Here's your February edition of Kinsei-Do Fitness Nuggets, our monthly newsletter that serves you little bites of health & performance wisdom!
Nugget of the Month
(This month's fitness nugget comes to you from Arnold Schwarzenegger's amazing "Pump Daily" newsletter, and I thought long and hard about "stealing" it, but in the end, I decided it was so good, simple and valuable that I just had to put it into the Fitness Nuggets for you!)
How long will you live?
Want to know how well you’re aging? You might want to see if you can pick up the heaviest dumbbell in your gym.
That’s because grip strength is one of the best predictors of longevity.
A study of more than 140,000 people found that grip strength was a better predictor of early death than blood pressure (typically the gold standard). But scientists wanted to know why. Recent research on 1,200 men and women helped provide some clarity.
Turns out that people with a weak grip show signs of accelerated DNA aging.
Grip strength is, in general, strongly linked to resistance training. And because strength training keeps your cells younger, the stronger your grip the more likely your body can help you fight off disease and age-related injury (think falling). Not to mention research shows that strength training, in general, helps reduce the likelihood of heart disease and high blood pressure.
If you’re looking for a baseline, researchers suggest the cutoff for longevity is about 23 to 39 kg (50 to 85 pounds) for men, and 16 to 22 kg (35 to 48 pounds) for women.
But unless you have the appropriate equipment to measure the force of your grip, these numbers don't help you very much. So here is a simpler way to both assess and train, if needed, your grip strength, courtesy of the incredible Dr Andy Galpin:
Go to a gym (or a playground) and hang from the pullup bar!
Your minimum target should be around 30 seconds. If you can hang on longer than a minute, your grip strength is most likely adequate, and anything less than 30 seconds should definitely be addressed.
Give it a try the next time you pass by a playground or pullup bar, and let me know how you did, I'm truly curious to know.
Food for Thought
People sometimes tell me that living a healthy lifestyle is too expensive. Gym memberships can be costly, and unfortunately, ultra processed food options are often the cheapest, whereas fresh, organic produce and meats can be quite pricey.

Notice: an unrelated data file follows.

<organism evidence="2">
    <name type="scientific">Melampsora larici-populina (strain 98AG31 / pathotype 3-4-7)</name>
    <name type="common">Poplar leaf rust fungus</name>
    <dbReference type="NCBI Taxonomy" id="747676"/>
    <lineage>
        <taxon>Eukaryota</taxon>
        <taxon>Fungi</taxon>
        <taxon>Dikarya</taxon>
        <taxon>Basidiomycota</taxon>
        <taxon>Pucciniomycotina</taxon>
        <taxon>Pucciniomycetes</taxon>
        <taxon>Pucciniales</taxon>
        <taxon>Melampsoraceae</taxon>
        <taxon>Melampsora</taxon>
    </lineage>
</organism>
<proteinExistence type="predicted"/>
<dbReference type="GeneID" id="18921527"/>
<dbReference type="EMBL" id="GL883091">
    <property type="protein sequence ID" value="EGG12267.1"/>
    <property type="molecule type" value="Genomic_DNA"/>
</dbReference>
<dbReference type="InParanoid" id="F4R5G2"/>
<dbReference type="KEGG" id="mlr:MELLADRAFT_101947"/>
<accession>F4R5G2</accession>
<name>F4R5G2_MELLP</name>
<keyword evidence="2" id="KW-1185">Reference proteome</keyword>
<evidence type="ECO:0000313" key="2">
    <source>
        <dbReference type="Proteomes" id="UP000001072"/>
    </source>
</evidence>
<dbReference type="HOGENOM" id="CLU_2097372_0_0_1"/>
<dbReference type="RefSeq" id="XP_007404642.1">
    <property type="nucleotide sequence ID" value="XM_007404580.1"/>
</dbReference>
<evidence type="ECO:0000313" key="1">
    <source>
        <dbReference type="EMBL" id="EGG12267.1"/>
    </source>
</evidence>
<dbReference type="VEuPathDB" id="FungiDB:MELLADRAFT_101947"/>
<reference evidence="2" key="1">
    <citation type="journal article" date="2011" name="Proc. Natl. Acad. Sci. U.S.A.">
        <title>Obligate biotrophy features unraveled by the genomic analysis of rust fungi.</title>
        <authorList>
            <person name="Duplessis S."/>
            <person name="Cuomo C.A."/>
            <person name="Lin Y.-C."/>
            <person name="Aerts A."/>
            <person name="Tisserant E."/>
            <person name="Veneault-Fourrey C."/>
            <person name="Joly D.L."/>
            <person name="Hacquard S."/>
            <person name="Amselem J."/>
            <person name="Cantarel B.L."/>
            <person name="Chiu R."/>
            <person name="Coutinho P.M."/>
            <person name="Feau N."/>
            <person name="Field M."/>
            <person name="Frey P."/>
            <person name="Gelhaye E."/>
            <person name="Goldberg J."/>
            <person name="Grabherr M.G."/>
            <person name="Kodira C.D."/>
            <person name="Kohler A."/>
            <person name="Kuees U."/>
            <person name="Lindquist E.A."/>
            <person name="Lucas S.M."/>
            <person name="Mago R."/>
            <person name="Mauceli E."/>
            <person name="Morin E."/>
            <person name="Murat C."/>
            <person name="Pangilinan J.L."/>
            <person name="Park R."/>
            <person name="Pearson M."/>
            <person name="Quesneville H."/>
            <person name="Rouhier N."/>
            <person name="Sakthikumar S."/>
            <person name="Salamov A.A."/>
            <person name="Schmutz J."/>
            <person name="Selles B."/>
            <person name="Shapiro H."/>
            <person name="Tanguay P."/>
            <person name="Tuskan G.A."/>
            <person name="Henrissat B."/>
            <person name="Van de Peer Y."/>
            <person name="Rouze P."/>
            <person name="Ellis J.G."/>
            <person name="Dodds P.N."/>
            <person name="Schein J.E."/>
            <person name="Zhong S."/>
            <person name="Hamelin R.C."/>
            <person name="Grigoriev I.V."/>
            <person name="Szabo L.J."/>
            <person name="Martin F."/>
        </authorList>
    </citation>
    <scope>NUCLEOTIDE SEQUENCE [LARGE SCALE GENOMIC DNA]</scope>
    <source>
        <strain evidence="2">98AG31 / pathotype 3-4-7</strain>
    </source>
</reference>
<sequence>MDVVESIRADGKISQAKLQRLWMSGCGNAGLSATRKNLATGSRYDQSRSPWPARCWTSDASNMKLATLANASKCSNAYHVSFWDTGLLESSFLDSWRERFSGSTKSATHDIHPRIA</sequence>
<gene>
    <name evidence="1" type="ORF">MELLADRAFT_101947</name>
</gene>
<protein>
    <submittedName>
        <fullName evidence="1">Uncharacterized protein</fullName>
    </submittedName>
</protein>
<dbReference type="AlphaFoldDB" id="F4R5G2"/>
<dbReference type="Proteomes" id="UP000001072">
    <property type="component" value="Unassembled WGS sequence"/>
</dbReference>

But the truth is, sooner or later, you are going to spend time and money on your health.
Money spent on your health can be working with a coach to keep you injury free and healthy. It can be spent working on your mobility, and addressing movement restrictions and compensations to make sure you keep yourself healthy and fix your niggles before they become a problem. It can be spent buying fresh and largely non-processed food ingredients, and cooking healthy meals for yourself and your family.
Or it can later be spent on cardiologists and orthopedic surgeons replacing hips, knees or other joints, or putting in a by-pass for your heart.
Either way, sooner or later, you will need to spend money on your health. How much and when is up to you and your lifestyle choices today.
In the latest episode of the Kinsei-Do Corner podcast, I had the great honour and pleasure of speaking to Dr Eoin Everard, who is an expert in physiotherapy and pilates, but on top of that, he’s truly a world class runner.
You’ll probably think I’m joking when I rattle off his personal best times, but trust me, I’m not:
One mile in 3 min 58
3k in 8:03
5k in 13:58
10k in under 30 min
I bet I have your attention now, don’t I?
However, in this episode, we don’t focus on his achievements, but rather, we dive in to how you can apply Eoin’s incredible knowledge and training tips to become a better runner or endurance athlete yourself. Not only that, we also - of course - talk about CrossFit and Functional Fitness, and how you can build your aerobic capacity and make sure you’re not afraid of those running WODs anymore!
What's Jo doing?
Earlier this month, I had the immense privilege and pleasure to accompany my son to his first ever overseas sports competition, the Manchester City Abu Dhabi Cup in, well, ... Abu Dhabi.
To say it was a once in a lifetime experience would on one hand be an accurate description of just how incredible the entire event was, yet on the other hand I am of course hopeful that this is only the very beginning of my son's journey as an athlete and person.
Absolutely everything about the trip, from the breathtakingly beautiful facilities in Abu Dhabi to the textbook perfect weather, and the delicious food to the delightfully entertaining level of football, was just world class.
And the icing on the cake was seeing my good old friend T.H. - who I first met when we were just a few years older than my son is now! - and his lovely family again after nearly a decade.
A truly perfect long weekend, and a memory that will live with me for years to come. And ultimately, isn't experiences and memories what life is all about?
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